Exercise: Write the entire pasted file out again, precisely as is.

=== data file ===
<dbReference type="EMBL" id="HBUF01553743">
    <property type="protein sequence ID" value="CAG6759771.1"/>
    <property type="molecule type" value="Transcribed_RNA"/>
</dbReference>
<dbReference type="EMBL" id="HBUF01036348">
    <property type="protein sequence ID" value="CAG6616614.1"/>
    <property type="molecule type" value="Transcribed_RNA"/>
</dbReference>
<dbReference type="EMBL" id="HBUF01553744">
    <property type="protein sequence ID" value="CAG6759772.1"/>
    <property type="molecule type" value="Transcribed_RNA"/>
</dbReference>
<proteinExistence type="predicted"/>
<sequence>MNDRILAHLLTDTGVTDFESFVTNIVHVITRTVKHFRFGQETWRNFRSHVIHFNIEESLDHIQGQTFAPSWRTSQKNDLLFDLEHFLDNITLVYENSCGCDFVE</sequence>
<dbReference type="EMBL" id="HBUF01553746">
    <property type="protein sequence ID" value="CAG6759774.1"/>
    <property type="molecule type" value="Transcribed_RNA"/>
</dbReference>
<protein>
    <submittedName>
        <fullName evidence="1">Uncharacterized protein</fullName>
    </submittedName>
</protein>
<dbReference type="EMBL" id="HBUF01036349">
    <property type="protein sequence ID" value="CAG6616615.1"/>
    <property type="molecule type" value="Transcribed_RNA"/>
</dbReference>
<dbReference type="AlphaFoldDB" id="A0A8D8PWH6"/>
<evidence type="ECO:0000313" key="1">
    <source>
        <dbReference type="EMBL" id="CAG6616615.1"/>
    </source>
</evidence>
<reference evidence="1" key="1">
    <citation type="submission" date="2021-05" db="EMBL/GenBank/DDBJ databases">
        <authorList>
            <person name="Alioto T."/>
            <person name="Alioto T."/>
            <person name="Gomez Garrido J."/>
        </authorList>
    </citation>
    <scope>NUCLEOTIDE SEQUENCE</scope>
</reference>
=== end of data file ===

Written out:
<dbReference type="EMBL" id="HBUF01553743">
    <property type="protein sequence ID" value="CAG6759771.1"/>
    <property type="molecule type" value="Transcribed_RNA"/>
</dbReference>
<dbReference type="EMBL" id="HBUF01036348">
    <property type="protein sequence ID" value="CAG6616614.1"/>
    <property type="molecule type" value="Transcribed_RNA"/>
</dbReference>
<dbReference type="EMBL" id="HBUF01553744">
    <property type="protein sequence ID" value="CAG6759772.1"/>
    <property type="molecule type" value="Transcribed_RNA"/>
</dbReference>
<proteinExistence type="predicted"/>
<sequence>MNDRILAHLLTDTGVTDFESFVTNIVHVITRTVKHFRFGQETWRNFRSHVIHFNIEESLDHIQGQTFAPSWRTSQKNDLLFDLEHFLDNITLVYENSCGCDFVE</sequence>
<dbReference type="EMBL" id="HBUF01553746">
    <property type="protein sequence ID" value="CAG6759774.1"/>
    <property type="molecule type" value="Transcribed_RNA"/>
</dbReference>
<protein>
    <submittedName>
        <fullName evidence="1">Uncharacterized protein</fullName>
    </submittedName>
</protein>
<dbReference type="EMBL" id="HBUF01036349">
    <property type="protein sequence ID" value="CAG6616615.1"/>
    <property type="molecule type" value="Transcribed_RNA"/>
</dbReference>
<dbReference type="AlphaFoldDB" id="A0A8D8PWH6"/>
<evidence type="ECO:0000313" key="1">
    <source>
        <dbReference type="EMBL" id="CAG6616615.1"/>
    </source>
</evidence>
<reference evidence="1" key="1">
    <citation type="submission" date="2021-05" db="EMBL/GenBank/DDBJ databases">
        <authorList>
            <person name="Alioto T."/>
            <person name="Alioto T."/>
            <person name="Gomez Garrido J."/>
        </authorList>
    </citation>
    <scope>NUCLEOTIDE SEQUENCE</scope>
</reference>